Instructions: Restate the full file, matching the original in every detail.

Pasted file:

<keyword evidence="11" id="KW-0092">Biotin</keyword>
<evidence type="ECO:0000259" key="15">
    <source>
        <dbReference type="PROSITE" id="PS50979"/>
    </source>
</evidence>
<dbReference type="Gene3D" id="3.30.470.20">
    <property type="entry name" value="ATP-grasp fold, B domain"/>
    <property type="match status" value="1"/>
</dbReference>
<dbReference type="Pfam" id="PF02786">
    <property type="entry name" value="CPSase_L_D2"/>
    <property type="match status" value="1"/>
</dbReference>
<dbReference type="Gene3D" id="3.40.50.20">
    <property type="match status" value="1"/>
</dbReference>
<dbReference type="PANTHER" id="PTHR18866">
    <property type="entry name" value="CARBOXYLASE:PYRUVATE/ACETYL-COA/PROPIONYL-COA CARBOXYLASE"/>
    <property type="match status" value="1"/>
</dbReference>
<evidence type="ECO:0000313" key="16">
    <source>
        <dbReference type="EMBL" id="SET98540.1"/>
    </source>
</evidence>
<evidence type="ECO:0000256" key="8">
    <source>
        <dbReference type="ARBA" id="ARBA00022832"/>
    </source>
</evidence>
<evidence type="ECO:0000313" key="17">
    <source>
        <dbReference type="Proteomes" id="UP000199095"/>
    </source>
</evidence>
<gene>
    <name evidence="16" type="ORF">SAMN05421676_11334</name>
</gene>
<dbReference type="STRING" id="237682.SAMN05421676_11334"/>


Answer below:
<keyword evidence="11" id="KW-0092">Biotin</keyword>
<evidence type="ECO:0000259" key="15">
    <source>
        <dbReference type="PROSITE" id="PS50979"/>
    </source>
</evidence>
<dbReference type="Gene3D" id="3.30.470.20">
    <property type="entry name" value="ATP-grasp fold, B domain"/>
    <property type="match status" value="1"/>
</dbReference>
<dbReference type="Pfam" id="PF02786">
    <property type="entry name" value="CPSase_L_D2"/>
    <property type="match status" value="1"/>
</dbReference>
<dbReference type="Gene3D" id="3.40.50.20">
    <property type="match status" value="1"/>
</dbReference>
<dbReference type="PANTHER" id="PTHR18866">
    <property type="entry name" value="CARBOXYLASE:PYRUVATE/ACETYL-COA/PROPIONYL-COA CARBOXYLASE"/>
    <property type="match status" value="1"/>
</dbReference>
<evidence type="ECO:0000313" key="16">
    <source>
        <dbReference type="EMBL" id="SET98540.1"/>
    </source>
</evidence>
<evidence type="ECO:0000256" key="8">
    <source>
        <dbReference type="ARBA" id="ARBA00022832"/>
    </source>
</evidence>
<evidence type="ECO:0000313" key="17">
    <source>
        <dbReference type="Proteomes" id="UP000199095"/>
    </source>
</evidence>
<gene>
    <name evidence="16" type="ORF">SAMN05421676_11334</name>
</gene>
<dbReference type="STRING" id="237682.SAMN05421676_11334"/>